No Holiday Hangover for NTSB

For an advisory/investigative agency, the National Transportation Safety Board is getting a lot of work done this month. The agency has issued new recommendations to reduce fire risks on cargo aircraft and to put U.S. Coast Guard military and civilian personnel under the same drug and alcohol testing requirements that apply to merchant seamen.

In five accident investigations from 2007 to 2011, the Coast Guard did not adequately test its own personnel who were in safety-sensitive positions, according to the board, which noted merchant seamen are required to provide a breath sample for alcohol testing within two hours of an accident, but no such timeframe for a test is provided for Coast Guard military personnel, and civilian personnel aren't required to submit to an alcohol test at all. The blood alcohol limit for merchant seamen is .04 percent, but the Coast Guard has not set a limit for its own personnel.

"The Coast Guard also does not specify a timeframe for post-accident drug testing for its military personnel, while requiring all merchant mariners to be drug tested within 32 hours of an accident," according to the board's announcement.

The cargo aircraft fire recommendations ask the Federal Aviation Administration to require active fire suppression systems in all cargo containers or compartments aboard cargo aircraft. This recommendation cited a UPS aircraft fire in Philadelphia in 2006, a UPS flight that crashed in Dubai in 2010, and an Asiana Cargo flight that crashed off the coast of South Korea in 2011; both of the latter two crashes resulted in the deaths of the two crew members on board and remain under investigation. The announcement said in the Dubai crash, the crew had just 2.5 minutes from the time the fire was detected until aircraft systems began failing.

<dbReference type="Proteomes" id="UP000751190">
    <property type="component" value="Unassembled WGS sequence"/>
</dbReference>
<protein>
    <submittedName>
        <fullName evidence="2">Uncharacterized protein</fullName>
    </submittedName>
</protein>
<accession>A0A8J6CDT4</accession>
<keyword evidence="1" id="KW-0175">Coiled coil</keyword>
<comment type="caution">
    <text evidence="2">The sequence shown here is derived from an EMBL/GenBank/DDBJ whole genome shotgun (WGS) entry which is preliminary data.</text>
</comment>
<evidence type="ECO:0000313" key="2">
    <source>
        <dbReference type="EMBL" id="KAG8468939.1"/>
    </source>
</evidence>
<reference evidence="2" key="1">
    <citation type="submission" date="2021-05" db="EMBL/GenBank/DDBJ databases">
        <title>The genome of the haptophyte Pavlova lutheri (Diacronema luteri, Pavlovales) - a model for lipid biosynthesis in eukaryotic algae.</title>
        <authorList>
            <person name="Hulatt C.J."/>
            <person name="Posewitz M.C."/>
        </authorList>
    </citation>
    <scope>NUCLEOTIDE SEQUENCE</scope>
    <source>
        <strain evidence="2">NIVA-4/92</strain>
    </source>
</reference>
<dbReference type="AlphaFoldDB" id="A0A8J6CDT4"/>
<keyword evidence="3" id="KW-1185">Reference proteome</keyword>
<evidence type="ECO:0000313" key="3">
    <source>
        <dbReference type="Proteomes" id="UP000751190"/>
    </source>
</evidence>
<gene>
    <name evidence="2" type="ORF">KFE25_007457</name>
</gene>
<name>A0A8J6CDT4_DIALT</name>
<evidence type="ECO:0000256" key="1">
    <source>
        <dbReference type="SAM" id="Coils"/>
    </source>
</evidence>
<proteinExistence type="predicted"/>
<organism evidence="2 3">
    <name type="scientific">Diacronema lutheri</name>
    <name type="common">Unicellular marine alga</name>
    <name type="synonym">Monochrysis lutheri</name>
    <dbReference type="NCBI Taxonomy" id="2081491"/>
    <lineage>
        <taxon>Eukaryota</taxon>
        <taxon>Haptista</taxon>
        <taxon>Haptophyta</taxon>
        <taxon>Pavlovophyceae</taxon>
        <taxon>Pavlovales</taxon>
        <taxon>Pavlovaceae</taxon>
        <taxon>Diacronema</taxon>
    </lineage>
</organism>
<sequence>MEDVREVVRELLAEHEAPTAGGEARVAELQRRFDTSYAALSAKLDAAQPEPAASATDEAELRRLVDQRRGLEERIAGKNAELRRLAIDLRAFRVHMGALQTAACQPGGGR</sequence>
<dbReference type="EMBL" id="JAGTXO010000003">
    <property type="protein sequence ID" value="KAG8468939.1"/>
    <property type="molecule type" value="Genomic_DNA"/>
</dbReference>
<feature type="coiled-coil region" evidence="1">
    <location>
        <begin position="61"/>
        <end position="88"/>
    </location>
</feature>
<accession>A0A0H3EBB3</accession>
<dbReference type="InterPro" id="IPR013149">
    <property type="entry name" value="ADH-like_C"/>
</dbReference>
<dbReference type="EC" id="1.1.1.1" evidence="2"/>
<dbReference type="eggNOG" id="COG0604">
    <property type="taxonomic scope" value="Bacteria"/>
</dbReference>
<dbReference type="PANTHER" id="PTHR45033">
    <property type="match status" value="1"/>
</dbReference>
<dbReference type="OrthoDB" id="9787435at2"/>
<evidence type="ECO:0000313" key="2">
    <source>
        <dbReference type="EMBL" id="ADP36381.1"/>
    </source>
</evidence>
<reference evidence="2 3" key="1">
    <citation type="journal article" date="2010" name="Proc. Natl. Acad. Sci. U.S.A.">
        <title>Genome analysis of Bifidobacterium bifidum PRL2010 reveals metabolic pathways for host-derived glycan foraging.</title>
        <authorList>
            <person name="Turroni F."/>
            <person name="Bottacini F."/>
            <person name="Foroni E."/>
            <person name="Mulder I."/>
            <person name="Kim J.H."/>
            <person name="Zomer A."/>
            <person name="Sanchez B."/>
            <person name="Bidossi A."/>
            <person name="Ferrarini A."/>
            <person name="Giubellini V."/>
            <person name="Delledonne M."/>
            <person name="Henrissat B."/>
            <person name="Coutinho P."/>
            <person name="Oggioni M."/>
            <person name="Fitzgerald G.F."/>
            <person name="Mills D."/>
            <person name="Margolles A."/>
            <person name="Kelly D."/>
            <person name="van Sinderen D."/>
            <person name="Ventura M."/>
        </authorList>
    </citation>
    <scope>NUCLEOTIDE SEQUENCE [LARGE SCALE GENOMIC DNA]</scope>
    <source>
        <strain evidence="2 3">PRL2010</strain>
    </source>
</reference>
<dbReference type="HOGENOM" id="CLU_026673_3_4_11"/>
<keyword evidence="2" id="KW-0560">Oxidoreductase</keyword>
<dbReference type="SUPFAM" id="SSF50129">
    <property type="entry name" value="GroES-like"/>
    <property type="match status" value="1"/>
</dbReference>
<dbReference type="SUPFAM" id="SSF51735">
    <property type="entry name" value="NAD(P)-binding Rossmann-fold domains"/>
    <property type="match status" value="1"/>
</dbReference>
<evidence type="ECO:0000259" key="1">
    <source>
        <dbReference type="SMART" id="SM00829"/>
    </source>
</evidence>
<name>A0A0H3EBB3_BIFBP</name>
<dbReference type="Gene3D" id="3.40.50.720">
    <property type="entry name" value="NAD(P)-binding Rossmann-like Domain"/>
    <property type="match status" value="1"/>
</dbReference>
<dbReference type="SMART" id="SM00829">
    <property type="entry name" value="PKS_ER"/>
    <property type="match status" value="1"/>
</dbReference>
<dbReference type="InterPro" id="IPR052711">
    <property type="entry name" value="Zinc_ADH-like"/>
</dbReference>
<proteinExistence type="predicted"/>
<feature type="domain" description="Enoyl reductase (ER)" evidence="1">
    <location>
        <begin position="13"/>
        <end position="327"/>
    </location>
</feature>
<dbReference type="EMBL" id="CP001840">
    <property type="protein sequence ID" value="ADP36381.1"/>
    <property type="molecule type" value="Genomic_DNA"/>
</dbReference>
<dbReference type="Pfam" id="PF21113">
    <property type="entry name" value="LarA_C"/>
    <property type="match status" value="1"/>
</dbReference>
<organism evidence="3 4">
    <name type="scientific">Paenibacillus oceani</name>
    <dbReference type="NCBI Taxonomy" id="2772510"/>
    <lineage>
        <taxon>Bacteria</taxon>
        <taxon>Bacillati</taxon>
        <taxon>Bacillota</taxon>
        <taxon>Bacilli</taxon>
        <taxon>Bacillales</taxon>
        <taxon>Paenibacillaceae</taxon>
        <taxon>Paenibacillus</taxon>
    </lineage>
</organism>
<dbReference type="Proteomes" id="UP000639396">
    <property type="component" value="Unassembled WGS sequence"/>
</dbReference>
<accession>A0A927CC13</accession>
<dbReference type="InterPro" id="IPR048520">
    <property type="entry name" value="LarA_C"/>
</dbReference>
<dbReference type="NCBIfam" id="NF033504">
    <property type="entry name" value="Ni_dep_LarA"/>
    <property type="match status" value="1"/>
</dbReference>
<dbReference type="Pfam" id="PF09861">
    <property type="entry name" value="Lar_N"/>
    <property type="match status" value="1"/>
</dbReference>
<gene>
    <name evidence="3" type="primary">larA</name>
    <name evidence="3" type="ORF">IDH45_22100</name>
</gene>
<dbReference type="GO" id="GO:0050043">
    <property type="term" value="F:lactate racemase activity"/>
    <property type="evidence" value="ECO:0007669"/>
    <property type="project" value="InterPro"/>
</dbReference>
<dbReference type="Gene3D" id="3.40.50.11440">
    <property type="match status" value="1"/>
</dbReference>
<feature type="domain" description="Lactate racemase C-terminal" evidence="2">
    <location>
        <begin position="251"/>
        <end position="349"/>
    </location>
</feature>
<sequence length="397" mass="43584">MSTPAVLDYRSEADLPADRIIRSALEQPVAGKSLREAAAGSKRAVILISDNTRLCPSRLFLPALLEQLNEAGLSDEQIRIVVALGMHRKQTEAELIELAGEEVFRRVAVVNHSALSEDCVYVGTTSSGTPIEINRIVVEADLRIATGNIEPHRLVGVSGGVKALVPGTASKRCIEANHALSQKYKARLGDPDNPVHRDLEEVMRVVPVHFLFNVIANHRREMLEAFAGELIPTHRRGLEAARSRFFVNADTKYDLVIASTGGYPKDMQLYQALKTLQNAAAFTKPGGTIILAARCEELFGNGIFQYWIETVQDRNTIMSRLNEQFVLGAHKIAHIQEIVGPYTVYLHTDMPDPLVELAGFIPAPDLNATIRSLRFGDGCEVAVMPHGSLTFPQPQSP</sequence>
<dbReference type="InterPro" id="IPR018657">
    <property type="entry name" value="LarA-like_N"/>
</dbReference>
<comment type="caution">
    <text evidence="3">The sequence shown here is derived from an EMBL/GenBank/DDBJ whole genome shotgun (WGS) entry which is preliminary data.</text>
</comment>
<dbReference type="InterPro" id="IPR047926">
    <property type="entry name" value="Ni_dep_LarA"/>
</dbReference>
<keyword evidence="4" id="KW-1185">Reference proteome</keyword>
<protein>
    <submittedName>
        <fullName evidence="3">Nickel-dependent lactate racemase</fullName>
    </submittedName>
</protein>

"These fires quickly grew out of control, leaving the crew with little time to get the aircraft on the ground. Detection, suppression, and containment systems can give crews more time and more options. The current approach is not safe enough," NTSB Chairman Deborah A.P. Hersman said Nov. 28.

Captain Robert Travis, president of the Independent Pilots Association (UPS pilots), issued this statement in response to the NTSB recommendations: "No pilot group is more aware of the tragedy that can result from in-flight smoke and fire than the IPA. We thank Chairman Hersman for her leadership in identifying the causes of these hazards, and the Board’s recommendations on preventing, detecting and suppressing fires on cargo aircraft."

Posted by Jerry Laws on Nov 28, 2012